Goodbye Simon

I’m kind of in mourning. Simon Delivers will make its final run in the next two weeks. About 8 years ago I developed curriculum for an e-Business Institute. Simon Delivers was one of our favorite Minnesota-grown success stories.

And the news of Simon Delivers comes after a week of talking to people who are also running into troubles. One conversation was with a resort owner; they’re having troubles getting people to drive up for their vacation. Another conversation was with someone who runs events and conferences. They can’t get people to drive to events. In both conversations the price of gas was the direct and indirect problem.

While I was in Dublin I heard people complain about the economy back home. But in Dublin gas (or petrol) is $8 a gallon; so $4 a gallon didn’t seem so bad. But now that I’m home I’m seeing firsthand that things really are different from a year ago.

I’ve been thinking about this a lot. I’ve been trying to think about how/if broadband can make a difference. For folks like the resorters, it’s tough. A virtual vacation just isn’t as much fun. But for many other folks, I think broadband can be a big money saver.

Drawing back on the days of the e-Business Institute, I know that people were always most interested in how to make money online but I think saving money online might be at least as valuable today. I see more interest in saving money and saving the environment – although definitely in that order.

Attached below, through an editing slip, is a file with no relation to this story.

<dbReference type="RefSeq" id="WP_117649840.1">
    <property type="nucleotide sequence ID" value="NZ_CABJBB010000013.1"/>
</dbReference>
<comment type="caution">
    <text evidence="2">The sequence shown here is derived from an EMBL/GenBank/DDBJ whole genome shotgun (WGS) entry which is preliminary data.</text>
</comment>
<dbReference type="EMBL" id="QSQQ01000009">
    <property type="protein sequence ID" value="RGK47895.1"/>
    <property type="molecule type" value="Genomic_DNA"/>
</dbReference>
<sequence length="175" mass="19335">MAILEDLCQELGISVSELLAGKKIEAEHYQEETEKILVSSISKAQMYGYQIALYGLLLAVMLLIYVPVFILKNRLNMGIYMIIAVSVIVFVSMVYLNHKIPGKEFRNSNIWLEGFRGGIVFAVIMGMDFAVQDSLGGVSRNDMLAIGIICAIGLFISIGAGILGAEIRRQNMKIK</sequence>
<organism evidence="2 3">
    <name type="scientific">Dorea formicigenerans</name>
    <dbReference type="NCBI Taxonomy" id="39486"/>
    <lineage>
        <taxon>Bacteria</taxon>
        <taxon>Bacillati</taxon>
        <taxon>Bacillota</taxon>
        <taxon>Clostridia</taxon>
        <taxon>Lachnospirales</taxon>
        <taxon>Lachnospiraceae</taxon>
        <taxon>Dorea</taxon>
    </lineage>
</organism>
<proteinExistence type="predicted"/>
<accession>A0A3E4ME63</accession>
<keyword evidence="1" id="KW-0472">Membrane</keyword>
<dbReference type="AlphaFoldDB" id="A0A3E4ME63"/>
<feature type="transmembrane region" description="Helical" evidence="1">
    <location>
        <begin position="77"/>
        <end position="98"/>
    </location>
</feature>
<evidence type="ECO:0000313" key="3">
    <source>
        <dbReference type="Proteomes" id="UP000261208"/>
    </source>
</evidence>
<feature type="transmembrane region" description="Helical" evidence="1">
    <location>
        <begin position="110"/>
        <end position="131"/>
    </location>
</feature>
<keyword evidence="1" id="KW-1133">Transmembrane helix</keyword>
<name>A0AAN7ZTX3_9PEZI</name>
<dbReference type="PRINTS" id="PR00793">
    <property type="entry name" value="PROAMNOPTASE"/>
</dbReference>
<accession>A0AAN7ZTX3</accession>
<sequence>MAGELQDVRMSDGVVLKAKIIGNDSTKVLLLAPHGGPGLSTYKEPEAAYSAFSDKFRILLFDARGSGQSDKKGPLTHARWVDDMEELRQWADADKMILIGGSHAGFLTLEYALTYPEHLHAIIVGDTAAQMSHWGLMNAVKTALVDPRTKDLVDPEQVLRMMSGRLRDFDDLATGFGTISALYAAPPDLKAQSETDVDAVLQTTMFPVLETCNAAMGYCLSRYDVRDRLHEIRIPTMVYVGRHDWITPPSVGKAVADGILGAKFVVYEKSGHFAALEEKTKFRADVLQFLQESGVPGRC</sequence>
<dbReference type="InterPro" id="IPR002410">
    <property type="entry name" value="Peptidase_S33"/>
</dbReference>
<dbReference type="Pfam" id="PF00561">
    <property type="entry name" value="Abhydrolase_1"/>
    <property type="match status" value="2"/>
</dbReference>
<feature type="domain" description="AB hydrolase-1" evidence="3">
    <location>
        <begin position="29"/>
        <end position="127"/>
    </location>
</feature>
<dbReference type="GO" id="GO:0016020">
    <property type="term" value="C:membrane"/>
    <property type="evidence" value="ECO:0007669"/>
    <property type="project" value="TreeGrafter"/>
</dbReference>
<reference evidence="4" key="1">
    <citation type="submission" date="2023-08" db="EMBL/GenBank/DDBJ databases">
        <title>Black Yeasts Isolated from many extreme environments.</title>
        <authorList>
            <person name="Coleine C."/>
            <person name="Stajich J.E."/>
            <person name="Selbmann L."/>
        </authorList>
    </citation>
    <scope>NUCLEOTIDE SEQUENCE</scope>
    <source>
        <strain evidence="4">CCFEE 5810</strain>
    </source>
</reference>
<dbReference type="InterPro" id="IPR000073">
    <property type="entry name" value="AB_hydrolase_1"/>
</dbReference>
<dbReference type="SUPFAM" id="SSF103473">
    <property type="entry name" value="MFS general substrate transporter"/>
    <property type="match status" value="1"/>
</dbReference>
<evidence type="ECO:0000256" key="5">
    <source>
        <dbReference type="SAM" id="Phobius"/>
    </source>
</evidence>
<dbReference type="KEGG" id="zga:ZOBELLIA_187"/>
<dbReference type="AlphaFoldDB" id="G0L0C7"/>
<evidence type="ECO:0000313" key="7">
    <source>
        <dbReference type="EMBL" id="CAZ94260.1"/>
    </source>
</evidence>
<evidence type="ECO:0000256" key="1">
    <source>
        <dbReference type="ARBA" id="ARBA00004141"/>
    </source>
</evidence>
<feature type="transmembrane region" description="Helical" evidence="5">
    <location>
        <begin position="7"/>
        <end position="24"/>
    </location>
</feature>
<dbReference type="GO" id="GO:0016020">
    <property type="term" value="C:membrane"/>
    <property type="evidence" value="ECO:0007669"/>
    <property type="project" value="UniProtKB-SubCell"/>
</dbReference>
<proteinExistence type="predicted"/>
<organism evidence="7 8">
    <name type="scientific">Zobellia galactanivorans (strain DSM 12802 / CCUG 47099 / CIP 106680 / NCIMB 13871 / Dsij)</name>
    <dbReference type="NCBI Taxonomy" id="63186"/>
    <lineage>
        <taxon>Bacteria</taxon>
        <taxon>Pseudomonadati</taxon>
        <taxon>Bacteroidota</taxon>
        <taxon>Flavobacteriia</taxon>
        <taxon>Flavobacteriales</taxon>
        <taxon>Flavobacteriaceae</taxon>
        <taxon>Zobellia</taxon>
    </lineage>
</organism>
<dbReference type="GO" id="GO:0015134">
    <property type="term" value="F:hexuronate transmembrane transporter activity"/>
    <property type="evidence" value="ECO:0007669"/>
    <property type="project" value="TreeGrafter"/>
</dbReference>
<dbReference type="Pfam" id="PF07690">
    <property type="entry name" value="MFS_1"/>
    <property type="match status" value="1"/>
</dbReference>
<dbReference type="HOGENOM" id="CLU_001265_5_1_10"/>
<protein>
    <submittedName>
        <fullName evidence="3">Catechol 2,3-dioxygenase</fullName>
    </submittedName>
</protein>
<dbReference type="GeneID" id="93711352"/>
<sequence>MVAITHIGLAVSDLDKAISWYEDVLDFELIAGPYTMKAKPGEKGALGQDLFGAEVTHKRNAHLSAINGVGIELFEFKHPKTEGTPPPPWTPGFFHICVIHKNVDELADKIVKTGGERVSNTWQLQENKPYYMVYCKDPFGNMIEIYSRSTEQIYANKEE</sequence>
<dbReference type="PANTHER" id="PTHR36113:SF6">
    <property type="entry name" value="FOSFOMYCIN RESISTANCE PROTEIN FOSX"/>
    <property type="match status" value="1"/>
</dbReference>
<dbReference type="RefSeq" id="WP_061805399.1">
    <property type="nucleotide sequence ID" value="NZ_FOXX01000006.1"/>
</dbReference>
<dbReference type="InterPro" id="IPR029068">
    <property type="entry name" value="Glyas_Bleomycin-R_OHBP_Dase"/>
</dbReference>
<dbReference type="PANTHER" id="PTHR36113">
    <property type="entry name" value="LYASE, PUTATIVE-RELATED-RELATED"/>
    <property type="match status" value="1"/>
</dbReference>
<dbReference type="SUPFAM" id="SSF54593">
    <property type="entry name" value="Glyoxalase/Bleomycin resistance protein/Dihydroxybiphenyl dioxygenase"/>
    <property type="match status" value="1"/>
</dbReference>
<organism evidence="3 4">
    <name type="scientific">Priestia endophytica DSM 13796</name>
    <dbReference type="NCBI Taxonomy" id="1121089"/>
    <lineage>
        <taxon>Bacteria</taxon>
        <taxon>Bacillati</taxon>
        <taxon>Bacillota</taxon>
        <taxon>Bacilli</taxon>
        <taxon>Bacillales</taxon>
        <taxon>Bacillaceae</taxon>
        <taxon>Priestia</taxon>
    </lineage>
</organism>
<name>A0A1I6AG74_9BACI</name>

I see that a few states (New Mexico and Connecticut) are already looking at telecommuting for government staff. For many people there is no real need to go into the office everyday – the economy might open the door for more companies to take advantage of working from home or working from a neutral ground (business incubator of coffee shop) closer to home.

Web conferencing is another big money saving application. It can be used for e-learning, presentations or even one-on-one meetings. According to AHN, the video conferencing industry grew by 30 percent last year. My favorite conferencing story has to be the virtual field trips in schools. Because of the expense, kids have been taking virtual trips. As a parent, I say that’s great. Let the school arrange a virtual trip to the Rain Forest and I can supplement with a weekend trip to the Rain Forest section of Como Zoo.

But beyond web and video conferencing is a host of real online collaboration tools used by manufacturers such as Lockheed Martin and their Center for Innovation. Here’s a brief description:

The encrypted and secure high-bandwidth network brings government developers and Lockheed Martin’s domain experts together online to work in live and virtual collaboration. They can, for example, collaborate in real time on “sense and respond” focused logistics experimentation, border security concerns and assess the operational impact of new systems as they are being constructed.

I suspect that level of online collaboration will be commonplace – eventually. Location will become a non-issue- but their first line says it all – it’s built on high bandwidth connection.

How can communities – especially rural communities – help local businesses thrive despite the current economy? They need to provide them with the tools that let them play in an environment where location doesn’t matter. It’s getting to a point where it is too expensive to drive anywhere and while that will hurt in the short term, I think it is an opportunity for innovation and that’s something we still do well in Minnesota.

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